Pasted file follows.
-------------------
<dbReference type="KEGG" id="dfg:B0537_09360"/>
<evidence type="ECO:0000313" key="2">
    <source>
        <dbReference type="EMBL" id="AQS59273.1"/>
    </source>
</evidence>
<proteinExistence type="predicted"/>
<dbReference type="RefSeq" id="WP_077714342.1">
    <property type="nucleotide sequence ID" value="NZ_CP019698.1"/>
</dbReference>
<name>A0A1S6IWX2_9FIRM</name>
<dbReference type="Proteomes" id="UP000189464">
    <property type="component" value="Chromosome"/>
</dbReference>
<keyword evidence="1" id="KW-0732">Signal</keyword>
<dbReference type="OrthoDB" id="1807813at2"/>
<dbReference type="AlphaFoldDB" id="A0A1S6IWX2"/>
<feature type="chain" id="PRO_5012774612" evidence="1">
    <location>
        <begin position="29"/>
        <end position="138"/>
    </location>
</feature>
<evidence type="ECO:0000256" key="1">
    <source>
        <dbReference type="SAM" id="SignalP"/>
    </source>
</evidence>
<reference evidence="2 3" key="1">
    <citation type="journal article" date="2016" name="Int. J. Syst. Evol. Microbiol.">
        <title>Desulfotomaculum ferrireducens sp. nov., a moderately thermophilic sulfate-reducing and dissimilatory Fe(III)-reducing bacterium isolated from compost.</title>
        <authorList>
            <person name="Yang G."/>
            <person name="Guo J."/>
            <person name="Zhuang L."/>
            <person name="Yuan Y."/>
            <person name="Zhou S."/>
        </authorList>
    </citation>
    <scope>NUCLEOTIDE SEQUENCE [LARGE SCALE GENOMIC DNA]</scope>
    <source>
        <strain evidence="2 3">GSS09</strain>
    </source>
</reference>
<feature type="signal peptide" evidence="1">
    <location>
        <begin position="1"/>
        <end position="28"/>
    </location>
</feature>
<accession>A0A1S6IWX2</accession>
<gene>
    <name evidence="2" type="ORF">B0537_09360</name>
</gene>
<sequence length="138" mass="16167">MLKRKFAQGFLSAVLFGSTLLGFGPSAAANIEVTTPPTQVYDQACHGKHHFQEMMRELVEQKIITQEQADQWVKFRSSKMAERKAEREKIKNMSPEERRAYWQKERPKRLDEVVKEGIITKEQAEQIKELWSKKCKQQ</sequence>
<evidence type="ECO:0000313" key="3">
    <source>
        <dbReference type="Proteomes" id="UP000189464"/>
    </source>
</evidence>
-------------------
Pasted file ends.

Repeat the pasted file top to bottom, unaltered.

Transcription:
<dbReference type="KEGG" id="dfg:B0537_09360"/>
<evidence type="ECO:0000313" key="2">
    <source>
        <dbReference type="EMBL" id="AQS59273.1"/>
    </source>
</evidence>
<proteinExistence type="predicted"/>
<dbReference type="RefSeq" id="WP_077714342.1">
    <property type="nucleotide sequence ID" value="NZ_CP019698.1"/>
</dbReference>
<name>A0A1S6IWX2_9FIRM</name>
<dbReference type="Proteomes" id="UP000189464">
    <property type="component" value="Chromosome"/>
</dbReference>
<keyword evidence="1" id="KW-0732">Signal</keyword>
<dbReference type="OrthoDB" id="1807813at2"/>
<dbReference type="AlphaFoldDB" id="A0A1S6IWX2"/>
<feature type="chain" id="PRO_5012774612" evidence="1">
    <location>
        <begin position="29"/>
        <end position="138"/>
    </location>
</feature>
<evidence type="ECO:0000256" key="1">
    <source>
        <dbReference type="SAM" id="SignalP"/>
    </source>
</evidence>
<reference evidence="2 3" key="1">
    <citation type="journal article" date="2016" name="Int. J. Syst. Evol. Microbiol.">
        <title>Desulfotomaculum ferrireducens sp. nov., a moderately thermophilic sulfate-reducing and dissimilatory Fe(III)-reducing bacterium isolated from compost.</title>
        <authorList>
            <person name="Yang G."/>
            <person name="Guo J."/>
            <person name="Zhuang L."/>
            <person name="Yuan Y."/>
            <person name="Zhou S."/>
        </authorList>
    </citation>
    <scope>NUCLEOTIDE SEQUENCE [LARGE SCALE GENOMIC DNA]</scope>
    <source>
        <strain evidence="2 3">GSS09</strain>
    </source>
</reference>
<feature type="signal peptide" evidence="1">
    <location>
        <begin position="1"/>
        <end position="28"/>
    </location>
</feature>
<accession>A0A1S6IWX2</accession>
<gene>
    <name evidence="2" type="ORF">B0537_09360</name>
</gene>
<sequence length="138" mass="16167">MLKRKFAQGFLSAVLFGSTLLGFGPSAAANIEVTTPPTQVYDQACHGKHHFQEMMRELVEQKIITQEQADQWVKFRSSKMAERKAEREKIKNMSPEERRAYWQKERPKRLDEVVKEGIITKEQAEQIKELWSKKCKQQ</sequence>
<evidence type="ECO:0000313" key="3">
    <source>
        <dbReference type="Proteomes" id="UP000189464"/>
    </source>
</evidence>